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Presentació del cicle 'Science and documentaries in the Twentieth century'

Jean Painleve

Date: 4 november 2020 at 18:00 to 19:30. Wednesday.


Place: online


Cicle organitzat per Josep Ramón Bertomeu Sánchez (IILP-UV) i Ximo Guillem Llobat (IILP-UV)



Aquest cicle està format per tres conferències asincròniques que estaran a l’abast de totes les persones interessades durant la primera setmana de novembre a la pàgina Les conferències podran ser consultades junt als documentals esmentats per part dels conferenciants que participaran conjuntament a una taula rodona el dia 25 de novembre de 2020. Els enllaços a les conferències i la taula rodona seran informats als propers butlletins. Les conferències són:


1) “Si es bueno, es Bayer”. Health education, corporate communication and the filmic image-building of German pharma industry as the world’s pharmacy”

Christian Bonah


In many Latin and South American countries the slogan “Si es Bayer, es Bueno” has become a familiar, popular expression testifying to what corporations have tried to measure for a long time: spectator impact. Audio-visual communication has been at the forefront of promotional strategies for the German pharmaceutical giant Bayer ever since the 1920s when the corporation engaged with the concept of Wertwerbung, literally “value advertisement”. Promotional health education films participated strongly in corporate name, brand and image building. Building consumer trust in a company and its name was essential in a time when Bayer had lost many of its drug patents after WWI. The company established its own independent Filmstelle, a unit for film planning and production and developed and operated in the 1930s Bayer sound film trucks that toured remote areas throughout Germany, Europe and worldwide for public film shows. Building on recent scholarship in the field of industrial, sponsored, non-fiction and most recently utility film studies, the contribution will analyse how Bayer established its film production unit and its film production for a worldwide market in the 1920s and 1930s. Furthermore, we will ask how this corporate strategy played out to promote at the same time health education, modern German science and industry and the corporate brand behind the films.


  • In the service of humanity (Dir. W. Ruttmann, GER, 1938)
  • In einer Stunde um die Welt [In one hour around the world] (Dir. J. Pinschewer, GER, 1931)
  • Malaria (Dir. U. Kayser, GER, 1934)


Film screening is available at:

Note: Medfilm has in principle an open access policy for higher education institutions and non-commercial educational use through Edugain (connect via SSO at the top right). If access should be blocked please contact us for assistance at:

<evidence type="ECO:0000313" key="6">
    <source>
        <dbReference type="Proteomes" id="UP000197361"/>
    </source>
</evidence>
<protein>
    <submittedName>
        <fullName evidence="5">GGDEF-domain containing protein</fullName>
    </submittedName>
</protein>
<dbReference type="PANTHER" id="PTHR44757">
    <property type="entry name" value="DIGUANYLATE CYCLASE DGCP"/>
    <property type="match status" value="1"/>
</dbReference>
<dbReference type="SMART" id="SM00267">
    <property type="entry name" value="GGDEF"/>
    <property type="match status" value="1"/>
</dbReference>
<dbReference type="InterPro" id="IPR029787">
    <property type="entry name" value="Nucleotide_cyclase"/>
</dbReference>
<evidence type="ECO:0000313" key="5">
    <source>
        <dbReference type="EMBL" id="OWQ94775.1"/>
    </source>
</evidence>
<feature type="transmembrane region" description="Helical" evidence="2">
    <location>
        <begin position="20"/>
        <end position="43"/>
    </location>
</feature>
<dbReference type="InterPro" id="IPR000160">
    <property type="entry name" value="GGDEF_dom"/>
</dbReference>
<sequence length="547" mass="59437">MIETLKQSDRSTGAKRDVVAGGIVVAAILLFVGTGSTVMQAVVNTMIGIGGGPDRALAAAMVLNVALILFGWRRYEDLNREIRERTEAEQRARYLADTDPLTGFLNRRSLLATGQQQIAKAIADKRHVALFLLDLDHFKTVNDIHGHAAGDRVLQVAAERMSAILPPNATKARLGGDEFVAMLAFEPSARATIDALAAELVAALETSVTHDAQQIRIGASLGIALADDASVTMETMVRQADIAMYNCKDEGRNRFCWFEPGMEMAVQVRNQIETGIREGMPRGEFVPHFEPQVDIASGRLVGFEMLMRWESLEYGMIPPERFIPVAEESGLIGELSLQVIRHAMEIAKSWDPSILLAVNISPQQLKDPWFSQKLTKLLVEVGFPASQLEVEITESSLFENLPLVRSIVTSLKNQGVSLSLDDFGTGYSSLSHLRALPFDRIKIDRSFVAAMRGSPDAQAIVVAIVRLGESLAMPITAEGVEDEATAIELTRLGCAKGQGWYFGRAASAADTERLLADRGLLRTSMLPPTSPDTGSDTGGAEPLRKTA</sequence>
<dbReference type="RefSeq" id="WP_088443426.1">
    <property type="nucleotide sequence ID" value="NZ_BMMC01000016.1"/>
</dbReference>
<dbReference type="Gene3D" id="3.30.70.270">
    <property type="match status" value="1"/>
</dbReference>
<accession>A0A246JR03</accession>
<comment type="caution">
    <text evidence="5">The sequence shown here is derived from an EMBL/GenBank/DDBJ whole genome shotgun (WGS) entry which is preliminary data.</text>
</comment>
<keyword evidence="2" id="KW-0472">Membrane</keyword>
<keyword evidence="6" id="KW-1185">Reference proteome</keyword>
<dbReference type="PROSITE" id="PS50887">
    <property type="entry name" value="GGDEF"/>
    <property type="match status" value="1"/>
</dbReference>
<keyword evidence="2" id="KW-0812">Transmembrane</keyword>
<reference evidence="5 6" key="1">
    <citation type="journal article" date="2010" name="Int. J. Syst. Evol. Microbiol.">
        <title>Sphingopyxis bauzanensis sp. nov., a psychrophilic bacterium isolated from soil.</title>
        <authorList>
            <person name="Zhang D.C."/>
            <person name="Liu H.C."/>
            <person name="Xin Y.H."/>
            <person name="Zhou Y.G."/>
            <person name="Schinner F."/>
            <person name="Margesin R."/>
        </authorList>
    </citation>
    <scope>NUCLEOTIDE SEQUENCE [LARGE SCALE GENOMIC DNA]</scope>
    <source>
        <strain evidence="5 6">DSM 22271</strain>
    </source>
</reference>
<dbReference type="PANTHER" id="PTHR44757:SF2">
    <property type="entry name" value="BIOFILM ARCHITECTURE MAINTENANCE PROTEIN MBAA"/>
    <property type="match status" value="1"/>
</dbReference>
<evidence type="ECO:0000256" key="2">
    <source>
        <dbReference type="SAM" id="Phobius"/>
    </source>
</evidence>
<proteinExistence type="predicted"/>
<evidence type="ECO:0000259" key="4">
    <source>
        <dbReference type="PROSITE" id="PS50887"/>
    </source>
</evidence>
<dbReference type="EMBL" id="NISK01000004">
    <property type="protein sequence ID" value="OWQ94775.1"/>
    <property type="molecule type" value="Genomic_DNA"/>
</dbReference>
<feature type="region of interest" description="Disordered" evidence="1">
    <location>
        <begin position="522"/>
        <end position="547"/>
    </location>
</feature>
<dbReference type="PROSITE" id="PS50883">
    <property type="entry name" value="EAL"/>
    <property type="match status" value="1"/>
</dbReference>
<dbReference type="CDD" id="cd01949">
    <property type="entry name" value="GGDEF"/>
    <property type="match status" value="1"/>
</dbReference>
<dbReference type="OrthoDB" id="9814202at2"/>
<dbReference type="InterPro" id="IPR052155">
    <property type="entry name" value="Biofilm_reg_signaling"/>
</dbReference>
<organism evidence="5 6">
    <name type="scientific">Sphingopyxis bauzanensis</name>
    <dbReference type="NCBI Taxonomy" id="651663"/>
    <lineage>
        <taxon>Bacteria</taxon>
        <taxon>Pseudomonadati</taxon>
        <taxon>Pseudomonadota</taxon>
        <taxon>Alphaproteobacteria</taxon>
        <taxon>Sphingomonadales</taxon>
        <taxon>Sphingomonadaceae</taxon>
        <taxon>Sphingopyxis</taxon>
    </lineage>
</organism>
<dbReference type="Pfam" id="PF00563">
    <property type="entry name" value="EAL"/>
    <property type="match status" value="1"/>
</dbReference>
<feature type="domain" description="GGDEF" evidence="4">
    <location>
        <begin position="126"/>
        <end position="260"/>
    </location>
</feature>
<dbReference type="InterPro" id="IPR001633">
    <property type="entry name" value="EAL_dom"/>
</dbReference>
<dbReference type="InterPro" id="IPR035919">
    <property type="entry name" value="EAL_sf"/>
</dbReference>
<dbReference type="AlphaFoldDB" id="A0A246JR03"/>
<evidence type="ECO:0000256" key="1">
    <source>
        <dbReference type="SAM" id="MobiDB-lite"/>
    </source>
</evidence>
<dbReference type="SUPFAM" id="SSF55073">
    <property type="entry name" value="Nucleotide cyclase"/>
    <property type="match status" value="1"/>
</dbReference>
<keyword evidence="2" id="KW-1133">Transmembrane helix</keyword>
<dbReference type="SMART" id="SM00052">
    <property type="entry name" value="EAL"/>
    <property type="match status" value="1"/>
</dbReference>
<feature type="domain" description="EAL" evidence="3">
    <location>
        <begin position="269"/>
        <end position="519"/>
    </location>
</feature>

2) "When artifice becomes evidence. A look at the origins of the wildlife MOD genre"


Jean-Baptiste Gouyon


"The emergence of a professional culture of wildlife filmmaking in Britain in the 1960s was accompanied by a redefinition of the value of artifice and intervention for the production of reliable and true-to-nature representations of wildlife. As long as wildlife filmmaking was part of the cultural space of amateur natural history, displays of non-intervention and self-effacement in the field were seen as guarantees of trustworthiness for filmmakers. But once a professional culture of wildlife filmmaking started to be developed to be part of the cultural space of science, displays of intervention and of the skilful use of artifice, become evidence of reliability for filmmakers.

This talk looks at this transition, focusing on two making-of documentary programmes, Unarmed Hunters (BBC, 1963) and The Making of a Natural History Film (BBC, 1972), to reflect on this transition in the context of the history of television in Britain".


Video: The Making of a Natural History Film (1972).


3) “El hombre y la tierra [Man and the Earth, Félix Rodríguez de la Fuente, 1974-1981], and the construction of the environment in 1970s Spain”

Carlos Tabernero


This seminar will offer a historical reading of the acclaimed TV series El Hombre y la Tierra (Man and the Earth, 1974-1981), produced and directed by Felix Rodríguez de la Fuente (1928-1980), a pioneering and highly influential naturalist, activist and natural history author and broadcaster, in the complex socio-political scene of the late Franco’s dictatorship and the changeover to the democratic administration. We will examine how, in this series, Rodríguez de la Fuente blended his very particular narratives about local wildlife with the depiction of scientific and media practices, all within a quite complex cross-platform storytelling strategy in which television was pivotal. It will also focus on how he played these narrative and technical elements together to create a quite successful feedback loop to actively engage audiences in naturalist-like practices in their everyday-life endeavors.

Situated in such a noticeably changing context regarding politics, science, media, and the perception of the environment, this case study will allow us to discuss historically how Rodríguez de la Fuente’s natural history narratives addressed the establishment’s concerns and strategies regarding the long-sought and promised modernization of Spain. Man and the Earth, while featuring the natural sciences as both focal point and main source of knowledge, arguably became a keystone of intensely negotiated strategies of transformation, both in television and society. By contextualizing this series in its specific social, political and cultural setting, as well as within a larger framework of science popularization, this seminar will thus contribute to the understanding of key features of contemporary, media-driven science communication.


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